Given the ACA’s surviving the existential threats it has faced since Republicans swept the 2016 elections, it is astounding how well the law seems to be functioning to date. The latest government numbers on the uninsured population indicate the full-year estimate for 2017 was 29.3 million (9.1%) uninsured persons of all ages—not significantly different from the last year of the Obama Administration. Although younger adults (ages 25-34 years) remained twice as likely as the pre-Medicare population to lack coverage, most children continued to be insured. The biggest change was the percentage of people who enrolled in a high-deductible health plan (ie, a deductible of at least $1300 for self-only coverage or $2600 for family coverage). This share continued to increase, largely because of the increasing cost of insurance, and comprised almost 44% of those insured younger than age 65 years in 2017, up from 25% in 2010. Fortunately, the percentage of people with a health savings account (HSA) also more than doubled over the period, and almost 42% of those with a high-deductible health plan now have an HSA.

There are some in the Republican Party, including many of the Republican state attorneys general, who argue that because the mandate was eliminated in 2017, the rest of the ACA becomes invalid because of a lack of severability of its parts. This challenge is in review at the district court level, but few believe it has any chance of surviving at the federal appellate level, should it make it that far.

The latest threat to the ACA, at least according to its supporters, is the Trump administration’s expanded availability of short-term health plans. These plans provide fewer benefits and fewer protections than are required for the plans offered in the ACA insurance exchanges and are an attempt to provide options to people who receive small or no subsidies under the current programs and are effectively being priced out of the market. Enrollment for unsubsidized subscribers in the individual market decreased by almost 30% between 2015 and 2017, and the belief is that short-term plans may be more responsive to their needs and ability to pay.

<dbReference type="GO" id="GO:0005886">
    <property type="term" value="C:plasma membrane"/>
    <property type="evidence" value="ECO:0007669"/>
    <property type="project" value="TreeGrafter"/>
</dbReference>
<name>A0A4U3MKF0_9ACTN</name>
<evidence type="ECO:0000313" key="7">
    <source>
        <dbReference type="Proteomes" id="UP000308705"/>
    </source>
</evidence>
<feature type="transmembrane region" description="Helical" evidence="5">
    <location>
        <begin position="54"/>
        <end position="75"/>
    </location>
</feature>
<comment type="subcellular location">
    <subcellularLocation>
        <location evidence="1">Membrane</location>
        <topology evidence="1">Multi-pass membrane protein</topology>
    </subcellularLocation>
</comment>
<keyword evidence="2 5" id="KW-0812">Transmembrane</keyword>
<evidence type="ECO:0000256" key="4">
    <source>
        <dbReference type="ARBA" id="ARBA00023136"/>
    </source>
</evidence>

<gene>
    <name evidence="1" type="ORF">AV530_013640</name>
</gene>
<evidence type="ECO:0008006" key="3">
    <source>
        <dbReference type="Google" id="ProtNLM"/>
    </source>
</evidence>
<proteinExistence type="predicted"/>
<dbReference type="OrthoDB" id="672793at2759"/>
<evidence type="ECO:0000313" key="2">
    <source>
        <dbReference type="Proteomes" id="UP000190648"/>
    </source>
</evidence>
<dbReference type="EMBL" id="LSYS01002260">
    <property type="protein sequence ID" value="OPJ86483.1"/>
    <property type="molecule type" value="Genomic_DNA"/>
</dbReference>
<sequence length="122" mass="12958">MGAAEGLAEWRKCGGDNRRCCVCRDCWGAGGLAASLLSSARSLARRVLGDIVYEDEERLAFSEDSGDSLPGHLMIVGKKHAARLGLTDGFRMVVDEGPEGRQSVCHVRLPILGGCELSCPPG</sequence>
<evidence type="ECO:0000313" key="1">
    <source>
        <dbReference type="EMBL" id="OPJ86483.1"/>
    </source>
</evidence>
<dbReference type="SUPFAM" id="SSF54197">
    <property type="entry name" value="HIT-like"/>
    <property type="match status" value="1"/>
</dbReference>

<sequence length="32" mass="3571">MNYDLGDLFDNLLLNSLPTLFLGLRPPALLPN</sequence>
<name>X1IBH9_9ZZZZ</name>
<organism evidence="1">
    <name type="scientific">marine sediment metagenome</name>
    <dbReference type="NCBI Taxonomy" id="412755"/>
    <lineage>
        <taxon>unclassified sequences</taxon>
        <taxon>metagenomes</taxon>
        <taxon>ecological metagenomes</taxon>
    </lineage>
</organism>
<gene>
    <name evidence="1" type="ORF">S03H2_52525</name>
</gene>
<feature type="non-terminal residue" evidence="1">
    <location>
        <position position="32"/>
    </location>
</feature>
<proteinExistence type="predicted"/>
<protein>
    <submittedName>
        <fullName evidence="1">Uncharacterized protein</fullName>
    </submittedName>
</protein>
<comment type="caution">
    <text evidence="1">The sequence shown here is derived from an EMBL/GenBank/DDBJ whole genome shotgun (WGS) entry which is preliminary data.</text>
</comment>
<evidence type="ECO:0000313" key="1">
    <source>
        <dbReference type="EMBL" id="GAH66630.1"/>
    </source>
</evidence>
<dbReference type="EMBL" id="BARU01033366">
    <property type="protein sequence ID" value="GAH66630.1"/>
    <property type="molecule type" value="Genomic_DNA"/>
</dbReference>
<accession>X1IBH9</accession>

Perhaps most remarkable is that some insurers are entering and expanding their offerings, with 3 states reporting new carriers entering statewide. The ACA appears here to stay.

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About the author: Gail Wilensky, PhD, is an economist and Senior Fellow at Project HOPE, an international health foundation, and also cochairs the Bipartisan Center’s initiative on the future of health care. She directed the Medicare and Medicaid programs, served as a senior adviser on health and welfare issues to President George H. W. Bush, and was the first chair of the Medicare Payment Advisory Commission.  She is an elected member of the Institute of Medicine. (Image: Ted Grudzinski/AMA)

About The JAMA Forum: JAMA has assembled a team of leading scholars, including health economists, health policy experts, and legal scholars, to provide expert commentary and insight into news that involves the intersection of health policy and politics, economics, and the law. Each JAMA Forum entry expresses the opinions of the author but does not necessarily reflect the views or opinions of JAMA, the editorial staff, or the American Medical Association. More information is available here and here.

 



Categories: Caring for the Uninsured and Underinsured, Health Policy, The JAMA Forum